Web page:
JBL makes some great sounding speakers, and the Trip is no exception, though it isn’t exactly meant to be used as a speaker, at least not primarily. If you’re going to use the Trip as a speaker you’ll want to do so in a relatively small, quiet room. The Trip can play music relatively loudly, but if you’re mostly just leaving it in your car, or using it in a rental car when you travel, chances are very good you’ll have an overall better sounding stereo system already available to you.
Where the JBL Trip really shines is with phone calls (which we’ll talk about in the next section, don’t worry), navigation, and voice commands. More and more states are cracking down on texting while driving — as they absolutely should be, I might add — so voice commands are a great way to help keep your eyes on the road. Anything you’re able to do with Google Now or Siri via your voice, you’ll be able to do through the JBL Trip.
The Trip is great for navigation too. Even if you are already able to connect your phone to your car via Bluetooth, or if you car already has a navigation system built in, the Trip is going to be in a place on your visor that’s quite a lot closer to your head than your car’s speakers. My car does have a navigation system, though it’s admittedly rather old, and if I’m listening to music, the voice on the navigation doesn’t always come through very clearly. I didn’t have that problem with the Trip. Listening to music even at slightly louder volumes wasn’t an issue since the Trip is positioned on your visor. I mentioned just a few paragraphs ago that the Trip can get pretty loud. With navigation in particular it’s able to be loud without getting distorted.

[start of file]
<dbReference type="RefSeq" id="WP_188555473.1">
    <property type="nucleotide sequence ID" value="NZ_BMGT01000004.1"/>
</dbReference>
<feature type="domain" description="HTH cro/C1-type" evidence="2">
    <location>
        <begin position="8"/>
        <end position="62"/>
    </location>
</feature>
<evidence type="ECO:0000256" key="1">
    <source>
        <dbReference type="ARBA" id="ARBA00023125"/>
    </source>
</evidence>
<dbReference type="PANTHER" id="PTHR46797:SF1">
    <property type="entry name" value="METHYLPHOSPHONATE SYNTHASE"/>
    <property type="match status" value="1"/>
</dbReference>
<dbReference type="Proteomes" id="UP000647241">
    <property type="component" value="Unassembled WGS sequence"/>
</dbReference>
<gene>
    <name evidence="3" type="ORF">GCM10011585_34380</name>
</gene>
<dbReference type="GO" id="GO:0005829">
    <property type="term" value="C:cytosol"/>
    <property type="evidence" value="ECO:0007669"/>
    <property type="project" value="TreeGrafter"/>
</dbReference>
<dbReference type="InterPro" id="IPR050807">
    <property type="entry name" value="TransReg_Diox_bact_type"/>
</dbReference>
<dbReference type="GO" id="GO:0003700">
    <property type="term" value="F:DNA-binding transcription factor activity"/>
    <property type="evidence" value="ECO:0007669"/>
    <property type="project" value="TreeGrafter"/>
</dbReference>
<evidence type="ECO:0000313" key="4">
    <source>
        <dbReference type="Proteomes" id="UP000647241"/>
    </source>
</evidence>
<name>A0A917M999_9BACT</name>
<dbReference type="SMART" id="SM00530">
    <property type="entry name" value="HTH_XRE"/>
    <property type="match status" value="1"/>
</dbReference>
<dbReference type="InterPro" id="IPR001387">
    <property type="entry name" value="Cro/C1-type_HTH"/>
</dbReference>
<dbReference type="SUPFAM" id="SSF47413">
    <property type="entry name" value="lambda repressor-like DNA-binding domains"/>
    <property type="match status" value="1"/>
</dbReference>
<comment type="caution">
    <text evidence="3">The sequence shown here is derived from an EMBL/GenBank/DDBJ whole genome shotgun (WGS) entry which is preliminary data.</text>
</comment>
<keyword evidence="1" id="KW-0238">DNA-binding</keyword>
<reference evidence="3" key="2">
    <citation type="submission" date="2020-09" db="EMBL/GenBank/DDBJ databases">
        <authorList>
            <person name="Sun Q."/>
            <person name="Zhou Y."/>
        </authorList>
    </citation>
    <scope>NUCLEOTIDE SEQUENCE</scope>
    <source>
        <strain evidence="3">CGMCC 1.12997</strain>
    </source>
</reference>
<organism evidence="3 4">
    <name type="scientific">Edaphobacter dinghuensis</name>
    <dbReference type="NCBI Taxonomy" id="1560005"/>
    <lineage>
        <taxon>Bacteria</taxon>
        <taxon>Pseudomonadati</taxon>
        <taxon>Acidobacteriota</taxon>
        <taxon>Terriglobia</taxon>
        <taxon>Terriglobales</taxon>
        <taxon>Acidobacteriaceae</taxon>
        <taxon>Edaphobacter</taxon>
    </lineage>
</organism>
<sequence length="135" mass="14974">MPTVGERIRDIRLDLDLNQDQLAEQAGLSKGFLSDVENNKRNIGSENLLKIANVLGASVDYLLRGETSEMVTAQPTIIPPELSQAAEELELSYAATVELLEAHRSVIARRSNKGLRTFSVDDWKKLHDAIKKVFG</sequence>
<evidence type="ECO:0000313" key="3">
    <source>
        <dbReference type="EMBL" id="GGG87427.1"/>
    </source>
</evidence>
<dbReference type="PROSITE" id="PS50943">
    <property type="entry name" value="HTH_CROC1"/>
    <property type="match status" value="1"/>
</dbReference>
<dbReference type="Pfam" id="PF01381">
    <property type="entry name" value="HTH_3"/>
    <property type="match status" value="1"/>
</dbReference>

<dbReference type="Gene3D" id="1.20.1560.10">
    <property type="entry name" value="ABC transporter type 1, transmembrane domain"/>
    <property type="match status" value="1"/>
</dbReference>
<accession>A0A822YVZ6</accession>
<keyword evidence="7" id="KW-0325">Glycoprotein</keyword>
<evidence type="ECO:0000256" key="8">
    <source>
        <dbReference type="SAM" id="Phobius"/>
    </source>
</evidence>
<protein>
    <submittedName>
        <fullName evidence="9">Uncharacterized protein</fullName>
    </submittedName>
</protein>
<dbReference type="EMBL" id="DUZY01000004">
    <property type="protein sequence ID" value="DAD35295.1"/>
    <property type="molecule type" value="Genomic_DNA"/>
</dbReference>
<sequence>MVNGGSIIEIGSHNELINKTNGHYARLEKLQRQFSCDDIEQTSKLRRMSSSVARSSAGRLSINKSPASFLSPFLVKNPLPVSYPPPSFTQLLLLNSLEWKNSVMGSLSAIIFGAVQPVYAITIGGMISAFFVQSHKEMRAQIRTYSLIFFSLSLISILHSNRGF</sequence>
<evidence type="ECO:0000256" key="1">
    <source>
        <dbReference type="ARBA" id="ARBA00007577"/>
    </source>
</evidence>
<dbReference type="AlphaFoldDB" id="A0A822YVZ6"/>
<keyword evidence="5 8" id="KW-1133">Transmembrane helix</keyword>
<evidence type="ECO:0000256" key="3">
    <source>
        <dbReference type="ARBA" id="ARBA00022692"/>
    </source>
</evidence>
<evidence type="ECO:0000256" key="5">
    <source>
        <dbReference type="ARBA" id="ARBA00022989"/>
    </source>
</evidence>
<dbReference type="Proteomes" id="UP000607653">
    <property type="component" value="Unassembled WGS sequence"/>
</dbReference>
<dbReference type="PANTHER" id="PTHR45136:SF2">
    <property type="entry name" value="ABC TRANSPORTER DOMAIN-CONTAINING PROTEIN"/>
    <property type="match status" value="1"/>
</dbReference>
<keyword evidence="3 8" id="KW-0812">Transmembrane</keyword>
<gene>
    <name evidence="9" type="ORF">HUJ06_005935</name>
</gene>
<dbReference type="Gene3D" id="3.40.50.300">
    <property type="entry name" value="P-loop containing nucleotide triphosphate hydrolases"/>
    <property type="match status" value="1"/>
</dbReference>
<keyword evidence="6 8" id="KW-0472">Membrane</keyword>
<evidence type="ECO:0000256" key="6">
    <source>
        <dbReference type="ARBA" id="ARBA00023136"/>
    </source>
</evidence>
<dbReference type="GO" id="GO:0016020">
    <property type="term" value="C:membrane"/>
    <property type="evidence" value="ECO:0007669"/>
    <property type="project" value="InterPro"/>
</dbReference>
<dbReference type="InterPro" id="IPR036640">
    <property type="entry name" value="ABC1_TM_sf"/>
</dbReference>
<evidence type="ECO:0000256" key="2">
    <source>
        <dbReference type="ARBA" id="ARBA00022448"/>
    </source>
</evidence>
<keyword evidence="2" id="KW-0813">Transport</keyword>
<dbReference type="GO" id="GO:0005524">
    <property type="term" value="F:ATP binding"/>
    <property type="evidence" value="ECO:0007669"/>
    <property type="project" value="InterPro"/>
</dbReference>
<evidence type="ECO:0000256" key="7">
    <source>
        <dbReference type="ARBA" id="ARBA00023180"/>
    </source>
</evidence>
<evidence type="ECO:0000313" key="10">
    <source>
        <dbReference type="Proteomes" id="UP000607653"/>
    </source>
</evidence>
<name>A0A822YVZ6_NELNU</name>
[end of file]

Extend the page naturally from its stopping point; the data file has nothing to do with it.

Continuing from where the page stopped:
I wasn’t kidding when I said this is the area where the Trip really shines. Every call I made through the Trip sounded crisp and clear. Callers could hear me very clearly, and I didn’t have any issues hearing the people I was calling.
JBL suggests that the Trip will even work with the windows down, which I was a bit skeptical about. I was testing the speaker in late December and January in Chicago… not the warmest time of year… but I wanted to see if the Trip could put its money where its mouth is, so on a slightly warmer day I rolled down the windows while on a call. If you’ve ever tried to make a phone call while driving with the windows down you’re probably familiar with the normal pain points. If you’re making a call on speaker phone that’s a whole new level of pain. While the JBL Trip was quite a lot better than your standard cell phone speakerphone combination while driving with the windows down, it still wasn’t without limitations. You could probably get away with the windows down if you’re driving through a neighborhood, or at slower speeds, but anything much more than 35 mph and you may still have some trouble. That said, I was impressed with how well the JBL performed on calls overall, it is a definite improvement over using your phone by itself.
JBL suggests that you’ll be able to get 8 hours of music playback, 20 hours of calls, and 800 hours of standby on a single charge. I used the Trip only very briefly to play music, and even through numerous phone calls, and leaving the Trip on whenever I was driving over the span of the last month I still haven’t killed the battery. If you’re using this simply as a speakerphone and hands free system for your phone, you’ll be able to let the Trip run for quite some time. With microUSB charging, you could even charge it while you’re on the road if you’ve got a decent car charger.
At $99.95, the JBL Trip is priced reasonably for what it offers. It fills an admittedly rather specific set of uses, though it handles those uses very well.
If you, like me, have an older car that does not have Bluetooth functionality, you need to give the JBL Trip a look. With some states cracking down on even holding a cell phone while driving, the Trip lets you make calls, send messages, or even ask questions of Google Now/Siri all with your voice.